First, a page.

What is probate?
The legal process of distributing a deceased person’s assets and property as decided by the court system (typically to the closest living relatives), after any money that is owed to the government or creditors is paid in full.
Who initiates probate?
The executor of the will is responsible for starting the probate process, retaining an attorney, and taking caring of all financial obligations the deceased person left behind. An executor is typically named in the will, but if not will is available, the probate court will name a close relative to handle the process.
What happens during probate?
A representative, either the executor named in the will or an individual named by the probate court, will be appointed to disperse real and personal property. This individual also collects debts owed to the deceased. The will is validated by the probate court. If there is no will, then the probate court designates a legal heir (usually a close relative) to serve as administrator. A list of assets from the estate are presented to the probate court. Beneficiaries named in the will, or heirs-at-law if there is no will, are notified that the probate process is taking place. Creditors are notified of the proceedings so they can file claims for any debts owed to them. State and federal taxes are paid from the estate. Title to decedent’s property, such as real estate, bonds and stocks, is cleared so that the property can be passed onto beneficiaries or sold.
What is not subject to probate?
Any jointly held property or assets with the right of survivorship (which means ownership is transferred over once someone passes away). However, the property will eventually pass through probate once the surviving owner passes away. Estates with assets valued at under $150,000 and no real property are also not required to pass through probate (depending on the complexity of the estate and assets owned). IRA or retirement accounts with a designated beneficiary and life insurance policies with a designated beneficiary are not subject to probate either.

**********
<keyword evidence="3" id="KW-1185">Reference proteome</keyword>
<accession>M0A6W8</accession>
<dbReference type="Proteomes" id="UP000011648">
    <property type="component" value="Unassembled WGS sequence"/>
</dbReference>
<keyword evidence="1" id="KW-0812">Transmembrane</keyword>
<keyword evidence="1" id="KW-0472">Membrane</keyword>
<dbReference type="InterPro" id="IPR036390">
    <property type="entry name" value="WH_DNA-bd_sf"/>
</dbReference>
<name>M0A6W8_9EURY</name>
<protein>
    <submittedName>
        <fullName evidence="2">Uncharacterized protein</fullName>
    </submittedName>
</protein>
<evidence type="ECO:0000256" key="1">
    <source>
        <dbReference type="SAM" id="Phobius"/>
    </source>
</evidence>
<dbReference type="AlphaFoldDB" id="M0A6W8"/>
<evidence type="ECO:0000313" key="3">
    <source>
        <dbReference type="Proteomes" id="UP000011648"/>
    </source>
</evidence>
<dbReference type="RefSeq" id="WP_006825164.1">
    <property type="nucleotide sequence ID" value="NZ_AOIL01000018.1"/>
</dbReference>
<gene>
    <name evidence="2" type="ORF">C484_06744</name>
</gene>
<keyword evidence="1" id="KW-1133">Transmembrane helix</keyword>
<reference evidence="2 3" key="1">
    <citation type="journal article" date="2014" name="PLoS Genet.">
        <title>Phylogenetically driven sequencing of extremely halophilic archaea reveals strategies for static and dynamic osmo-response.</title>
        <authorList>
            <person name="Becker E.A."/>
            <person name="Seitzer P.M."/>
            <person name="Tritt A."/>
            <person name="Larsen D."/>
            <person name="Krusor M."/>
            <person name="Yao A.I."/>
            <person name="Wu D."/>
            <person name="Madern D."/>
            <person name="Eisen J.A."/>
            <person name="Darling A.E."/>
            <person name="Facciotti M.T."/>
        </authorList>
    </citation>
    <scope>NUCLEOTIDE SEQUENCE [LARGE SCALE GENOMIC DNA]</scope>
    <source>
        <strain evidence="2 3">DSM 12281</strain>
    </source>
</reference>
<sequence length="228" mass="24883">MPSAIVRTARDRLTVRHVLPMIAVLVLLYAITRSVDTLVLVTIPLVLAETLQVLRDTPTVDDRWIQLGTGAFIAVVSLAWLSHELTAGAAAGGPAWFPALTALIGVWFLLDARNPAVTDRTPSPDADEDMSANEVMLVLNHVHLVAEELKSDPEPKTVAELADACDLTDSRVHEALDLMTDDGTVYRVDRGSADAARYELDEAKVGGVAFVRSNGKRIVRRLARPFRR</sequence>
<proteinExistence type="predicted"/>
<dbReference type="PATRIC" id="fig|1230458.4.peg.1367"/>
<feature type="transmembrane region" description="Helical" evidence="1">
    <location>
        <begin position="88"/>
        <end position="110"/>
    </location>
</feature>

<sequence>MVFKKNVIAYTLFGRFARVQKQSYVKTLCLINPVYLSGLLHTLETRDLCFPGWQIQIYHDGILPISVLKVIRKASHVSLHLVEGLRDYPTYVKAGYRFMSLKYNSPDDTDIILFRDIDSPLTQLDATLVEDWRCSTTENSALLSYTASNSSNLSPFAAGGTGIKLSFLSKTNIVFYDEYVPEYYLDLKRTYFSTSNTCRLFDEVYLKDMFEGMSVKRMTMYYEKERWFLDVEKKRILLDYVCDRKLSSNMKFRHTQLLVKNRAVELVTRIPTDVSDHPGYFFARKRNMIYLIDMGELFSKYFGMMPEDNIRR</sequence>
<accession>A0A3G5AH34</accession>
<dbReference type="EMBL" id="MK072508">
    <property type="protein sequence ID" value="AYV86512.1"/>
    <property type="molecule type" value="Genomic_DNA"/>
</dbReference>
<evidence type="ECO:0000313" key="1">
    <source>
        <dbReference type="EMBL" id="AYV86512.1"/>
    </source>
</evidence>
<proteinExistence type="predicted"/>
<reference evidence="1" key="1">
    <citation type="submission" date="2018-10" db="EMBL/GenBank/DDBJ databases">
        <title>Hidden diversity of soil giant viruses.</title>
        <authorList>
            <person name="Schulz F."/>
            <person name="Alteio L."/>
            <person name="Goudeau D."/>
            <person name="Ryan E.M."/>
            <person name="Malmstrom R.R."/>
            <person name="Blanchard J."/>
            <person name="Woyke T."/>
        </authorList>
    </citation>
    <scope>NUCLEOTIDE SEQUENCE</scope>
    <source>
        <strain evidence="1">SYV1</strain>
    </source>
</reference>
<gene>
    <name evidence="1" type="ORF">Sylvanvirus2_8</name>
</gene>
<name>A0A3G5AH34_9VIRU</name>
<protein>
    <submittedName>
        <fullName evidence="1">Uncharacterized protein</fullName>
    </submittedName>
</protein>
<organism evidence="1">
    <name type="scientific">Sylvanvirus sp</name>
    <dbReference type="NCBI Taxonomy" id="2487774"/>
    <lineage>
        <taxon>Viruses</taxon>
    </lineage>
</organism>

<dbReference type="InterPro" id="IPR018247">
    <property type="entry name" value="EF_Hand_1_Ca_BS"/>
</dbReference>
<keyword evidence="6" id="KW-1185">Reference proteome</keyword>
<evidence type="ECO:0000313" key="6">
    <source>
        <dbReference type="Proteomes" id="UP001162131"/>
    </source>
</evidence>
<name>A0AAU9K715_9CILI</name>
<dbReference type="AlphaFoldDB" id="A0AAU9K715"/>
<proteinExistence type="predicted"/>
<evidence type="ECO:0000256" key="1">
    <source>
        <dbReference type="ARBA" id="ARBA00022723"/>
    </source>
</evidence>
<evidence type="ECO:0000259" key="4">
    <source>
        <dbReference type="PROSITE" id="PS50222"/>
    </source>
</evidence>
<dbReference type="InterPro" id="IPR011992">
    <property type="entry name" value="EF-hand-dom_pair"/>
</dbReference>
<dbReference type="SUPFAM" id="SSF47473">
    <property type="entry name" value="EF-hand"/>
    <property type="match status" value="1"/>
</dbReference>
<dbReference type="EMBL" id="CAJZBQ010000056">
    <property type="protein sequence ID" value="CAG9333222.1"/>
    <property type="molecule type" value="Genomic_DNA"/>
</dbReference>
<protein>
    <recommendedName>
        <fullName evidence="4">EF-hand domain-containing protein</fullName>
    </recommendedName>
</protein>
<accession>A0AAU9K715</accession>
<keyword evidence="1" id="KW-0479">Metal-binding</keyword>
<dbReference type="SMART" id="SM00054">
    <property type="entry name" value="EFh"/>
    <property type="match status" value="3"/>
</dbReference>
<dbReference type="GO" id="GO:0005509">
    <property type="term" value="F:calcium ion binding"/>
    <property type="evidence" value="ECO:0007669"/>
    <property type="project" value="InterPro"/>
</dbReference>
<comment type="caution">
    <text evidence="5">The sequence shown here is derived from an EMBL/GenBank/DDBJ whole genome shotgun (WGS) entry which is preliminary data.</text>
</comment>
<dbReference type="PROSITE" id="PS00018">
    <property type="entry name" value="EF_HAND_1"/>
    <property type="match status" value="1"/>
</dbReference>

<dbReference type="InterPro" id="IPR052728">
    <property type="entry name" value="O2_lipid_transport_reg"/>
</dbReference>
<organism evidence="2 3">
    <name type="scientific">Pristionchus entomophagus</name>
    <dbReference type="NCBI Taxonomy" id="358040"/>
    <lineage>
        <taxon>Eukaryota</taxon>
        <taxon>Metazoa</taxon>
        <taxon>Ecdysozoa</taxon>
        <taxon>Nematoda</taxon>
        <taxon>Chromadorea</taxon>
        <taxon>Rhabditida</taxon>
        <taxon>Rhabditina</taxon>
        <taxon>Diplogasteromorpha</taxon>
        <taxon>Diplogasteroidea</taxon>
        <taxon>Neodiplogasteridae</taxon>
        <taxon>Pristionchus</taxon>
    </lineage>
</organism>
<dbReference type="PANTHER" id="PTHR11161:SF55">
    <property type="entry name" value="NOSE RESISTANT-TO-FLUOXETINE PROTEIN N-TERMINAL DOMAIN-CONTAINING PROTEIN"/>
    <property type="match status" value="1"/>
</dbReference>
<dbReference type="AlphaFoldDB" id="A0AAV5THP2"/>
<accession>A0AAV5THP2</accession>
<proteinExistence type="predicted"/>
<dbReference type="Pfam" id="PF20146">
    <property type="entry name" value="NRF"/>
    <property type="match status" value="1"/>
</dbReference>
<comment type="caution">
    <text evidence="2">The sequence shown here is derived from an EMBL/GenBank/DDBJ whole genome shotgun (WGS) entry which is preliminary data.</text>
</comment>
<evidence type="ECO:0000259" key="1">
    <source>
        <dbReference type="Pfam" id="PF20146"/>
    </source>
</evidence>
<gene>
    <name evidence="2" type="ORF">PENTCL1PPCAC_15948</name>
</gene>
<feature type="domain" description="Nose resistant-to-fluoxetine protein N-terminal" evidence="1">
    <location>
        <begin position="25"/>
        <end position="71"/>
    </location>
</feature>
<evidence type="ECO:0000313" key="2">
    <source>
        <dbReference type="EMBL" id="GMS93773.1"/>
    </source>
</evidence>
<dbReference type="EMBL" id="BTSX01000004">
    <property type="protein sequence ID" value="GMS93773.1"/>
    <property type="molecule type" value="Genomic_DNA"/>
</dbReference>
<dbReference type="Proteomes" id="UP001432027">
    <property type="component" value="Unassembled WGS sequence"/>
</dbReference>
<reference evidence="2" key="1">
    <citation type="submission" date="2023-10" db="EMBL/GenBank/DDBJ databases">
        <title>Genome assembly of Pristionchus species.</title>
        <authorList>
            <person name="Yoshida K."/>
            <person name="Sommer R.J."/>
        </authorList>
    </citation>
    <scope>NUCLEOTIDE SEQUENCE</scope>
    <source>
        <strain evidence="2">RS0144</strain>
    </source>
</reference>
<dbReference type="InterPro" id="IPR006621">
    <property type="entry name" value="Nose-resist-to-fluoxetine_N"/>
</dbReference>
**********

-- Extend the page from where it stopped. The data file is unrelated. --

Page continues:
How long will probate take?
Probate is a complicated issue with many moving parts involved and it can last anywhere from eight months to several years, if the estate is challenged by family members at odds with the decision. Typically, probate will take about a year, but the exact factors for determining a timeline will depend on each person’s unique situation.
When will our family receive property or assets?
The probate court will not enter an order of distribution allowing assets and property to be transferred to waiting beneficiaries until all the correct paperwork has been approved, and all debts have been paid--including court fees, estate taxes, creditors debts and until all stocks and bonds have been cleared. Again, the timeline will depend on many factors and beneficiary’s will have to wait at least seven months after the probate process is started.
Do I need an attorney?
While you are not legally required to retain an attorney during probate, the entire court process is complicated and tedious, and requires a dedicated attorney who understands probate laws and regulations. Most people do not have the time to make court appearances, gather documents and file the correct paperwork, let alone even have the knowledge to know how to do so correctly. Any missed deadlines or incorrectly file documents will only cause a huge delay in the probate process and keep your family’s assets tied up in court for much longer than they need to be.
How do I retain a probate attorney?
Finding a trusted and experienced attorney can be difficult. At Elder Law Services of California, we first provide a FREE consultation in order to make sure our team fits your needs and wants out of a probate attorney. Once we both decide the partnership is a good fit, our attorney will put together a plan of action to best fit your family’s unique situation. Once you are ready, give us a call at (800) 403-6078 to schedule a FREE consultation. We look forward to working with you.